FIG. 4b illustrates the poling axis of piezoelectric stack 27, which axis is, of course, aligned along the length of piezostack 27 for movement of ceramic tip 29 of FIG. 2. FIG. 4a illustrates how the piezostack 27 is subjected to a compressive force when the output voltage 33 is the same polarity as piezostack 27. Similarly, FIG. 4c illustrates how the piezostack 27 is subjected to a tensile force when the output voltage 33 is the opposite polarity as piezostack 27. Rapid alternating of the voltage, as described below, will cause similar rapid movement of the ceramic tip 29 into and out of any surface in which tip 29 is in contact with, to create the acoustic patterns in accordance with the invention.

FIG. 5 illustrates the principal of operation of piezostack actuator 27 to generate an applied force below actuator tip 29, when the piezostack 27 is extended, as described above. The localized area on surface 37 is deflected at 39, causing a small change in the surface area. As the piezostack 27 is actuated and extends tip 29, it creates a deflection at the surface 37, then, when tip 29 is rapidly released by movement of piezostack 27 in the opposite direction, a high frequency stress wave acoustic signature 41 is created which propagates in all directions from tip 29 as a simulated event. The amplitude of the event is directly related mathematically to the change in surface area at the point 39 of impact of tip 29.

FIG. 6 illustrates a simplified cross-sectional view of the rotor mount package of the present invention for use with the vertical hinge pin cover used in test flights using the RAMS flight test as described in my co-pending application entitled REMOTE SELF-POWERED STRUCTURE MONITOR, filed Jul. 24, 1996, and having Ser. No. 08/690,263. Piezostack 27 is mounted on top of hinge pin cover 61 in a support housing 63 which captures the piezostack 27 and provides both mechanical and positioning support, as well as environmental protection. A right angle cable connector 65 is attached on top of housing 63 to provide a command signal via coaxial cable 67 to actuate piezostack 27 and cause ceramic tip 29 to move as described above. The pin cover 61 includes a cone shaped wave guide 69 for transmission of the acoustic stress wave to the appropriate detection and processing equipment for the system in which the present invention is being used.

Drive electronics for the present invention may take a variety of configurations. A pulse generator 71 shown in FIG. 7 incorporates a high speed field-effect transistor (FET) 73 which operates as a switch to generate a bipolar drive signal on line 75. In this configuration, the bipolar drive signal has four selectable output voltages. Used in evaluation of the present invention, as shown in FIG. 7, were output voltages of 100 volts, 48 volts, 20 volts, and 10 volts, which generates unique acoustic waveform signatures, each with an amplitude of 8 to 10 millivolts, 2 to 3 millivolts, 1 millivolt and 0.5 millivolts, respectively. These wave forms and their respective amplitudes correspond with fatigue cracks of different lengths, with the 0.5 millivolt output approximating a fatigue crack of 0.020 inches in length. The piezostack actuator 77 is excited by the applied voltage generated by opening and closing FET switch 73, which electrically grounds the piezostack actuator 77, discharging the capacitance of the piezostack actuator 77 on half of the switching cycle and charging piezostack on the other half of the cycle through a dedicated pull-up resistor, not shown in FIG. 7.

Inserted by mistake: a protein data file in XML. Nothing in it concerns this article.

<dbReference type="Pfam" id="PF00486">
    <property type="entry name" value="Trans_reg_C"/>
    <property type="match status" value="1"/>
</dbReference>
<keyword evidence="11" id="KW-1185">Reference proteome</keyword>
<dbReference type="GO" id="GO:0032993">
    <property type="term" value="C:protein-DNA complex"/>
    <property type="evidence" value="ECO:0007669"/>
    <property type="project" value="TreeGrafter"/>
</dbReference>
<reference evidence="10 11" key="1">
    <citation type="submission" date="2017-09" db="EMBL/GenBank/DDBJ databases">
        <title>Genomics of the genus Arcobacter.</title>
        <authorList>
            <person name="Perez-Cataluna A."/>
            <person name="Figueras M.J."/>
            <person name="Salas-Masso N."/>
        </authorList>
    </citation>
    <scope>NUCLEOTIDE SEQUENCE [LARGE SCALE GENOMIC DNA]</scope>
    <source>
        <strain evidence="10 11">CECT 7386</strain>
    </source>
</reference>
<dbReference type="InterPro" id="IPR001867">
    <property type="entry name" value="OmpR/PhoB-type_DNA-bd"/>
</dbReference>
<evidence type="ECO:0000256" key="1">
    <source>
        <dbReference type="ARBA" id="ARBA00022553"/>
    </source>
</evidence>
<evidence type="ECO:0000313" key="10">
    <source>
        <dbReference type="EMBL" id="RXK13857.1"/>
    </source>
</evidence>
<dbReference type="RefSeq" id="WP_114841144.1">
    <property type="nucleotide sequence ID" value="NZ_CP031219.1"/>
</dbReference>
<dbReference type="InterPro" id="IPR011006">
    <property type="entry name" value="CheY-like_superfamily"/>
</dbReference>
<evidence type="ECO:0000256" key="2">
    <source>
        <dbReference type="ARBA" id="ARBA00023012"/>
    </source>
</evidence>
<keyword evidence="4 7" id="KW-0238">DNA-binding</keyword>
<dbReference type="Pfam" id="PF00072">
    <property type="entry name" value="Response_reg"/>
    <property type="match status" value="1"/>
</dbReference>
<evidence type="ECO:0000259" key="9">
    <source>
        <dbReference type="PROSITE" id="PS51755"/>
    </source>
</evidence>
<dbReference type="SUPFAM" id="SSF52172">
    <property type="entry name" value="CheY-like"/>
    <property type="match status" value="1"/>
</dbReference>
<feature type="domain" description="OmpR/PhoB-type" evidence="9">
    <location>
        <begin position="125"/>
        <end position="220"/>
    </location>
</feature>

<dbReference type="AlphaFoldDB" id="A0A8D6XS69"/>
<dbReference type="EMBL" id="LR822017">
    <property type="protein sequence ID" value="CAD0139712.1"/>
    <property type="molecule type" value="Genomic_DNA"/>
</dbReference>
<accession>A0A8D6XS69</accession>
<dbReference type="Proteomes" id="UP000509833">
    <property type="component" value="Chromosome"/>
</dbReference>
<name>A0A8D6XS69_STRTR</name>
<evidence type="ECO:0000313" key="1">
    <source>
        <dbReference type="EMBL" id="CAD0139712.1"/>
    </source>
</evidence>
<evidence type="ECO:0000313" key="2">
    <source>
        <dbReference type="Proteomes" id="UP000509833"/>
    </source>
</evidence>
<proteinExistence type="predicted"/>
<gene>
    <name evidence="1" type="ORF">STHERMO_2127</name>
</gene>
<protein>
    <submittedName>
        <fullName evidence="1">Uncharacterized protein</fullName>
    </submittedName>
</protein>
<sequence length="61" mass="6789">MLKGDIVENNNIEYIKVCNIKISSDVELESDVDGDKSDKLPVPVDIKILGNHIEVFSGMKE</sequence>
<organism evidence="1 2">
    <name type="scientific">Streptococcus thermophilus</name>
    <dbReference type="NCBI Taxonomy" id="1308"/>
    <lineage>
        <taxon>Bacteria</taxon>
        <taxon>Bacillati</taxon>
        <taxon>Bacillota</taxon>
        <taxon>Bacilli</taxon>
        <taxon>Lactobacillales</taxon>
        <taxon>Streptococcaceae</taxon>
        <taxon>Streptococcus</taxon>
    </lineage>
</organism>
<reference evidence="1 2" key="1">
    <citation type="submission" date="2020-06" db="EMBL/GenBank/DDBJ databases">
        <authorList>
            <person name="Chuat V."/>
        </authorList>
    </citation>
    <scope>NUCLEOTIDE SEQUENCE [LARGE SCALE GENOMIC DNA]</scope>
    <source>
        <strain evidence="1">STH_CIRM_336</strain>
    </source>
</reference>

The test arrangement shown in FIG. 7 was used to evaluate the drive electronics and crack generator hardware of the present invention. Actual tests were performed on the vertical hinge pin cap of a retired or scrapped H-46 helicopter rotor head. A wide-bandwidth 5 MHz Harasonics acoustic transducer 79 was mounted on the H-47 rotor cap next to a prototype of the present invention of the type in FIG. 7, to characterize the acoustic response of the piezostack actuator 77. The output of the pulse generator or piezostack actuator 77 was connected to a 1 GHz Lecroy model 9354 digital storage oscilloscope 81. The output of the acoustic transducer 79 was amplified with a 40 dB preamplifier prior to being sampled by the oscilloscope 81. The acoustic wave forms generated by the test are shown in FIGS. 8 and 9, with a unique set of acoustic waveform signatures. The two wave forms correspond with the microindentation properties of the crack generator 77, an unique acoustic event for the falling edge of the pulse waveform which corresponds with the lifting off action of the piezostack tip. The rising edge corresponds with the impacting action of the tip. Each waveform has an unique signature, defined by amplitude, duration, and frequency content, with the lift off action of the piezostack creates an acoustic event having slightly higher spectral content.

FIGS. 10 and 11 illustrate a detailed view of each simulated acoustic crack event, the lift off action of the piezostack creates an acoustic event having a peak-to-peak amplitude of 1.5 millivolts. This dual mode operation of the crack generator of the present invention, creating two distinct but similar acoustic wave forms with complimentary amplitudes and spectral frequency content is a unique feature of this invention. The two signature wave forms provided the benefits of more robust signal detection and redundancy in measurement during actual RAMS flight tests, potentially minimizing false alarms.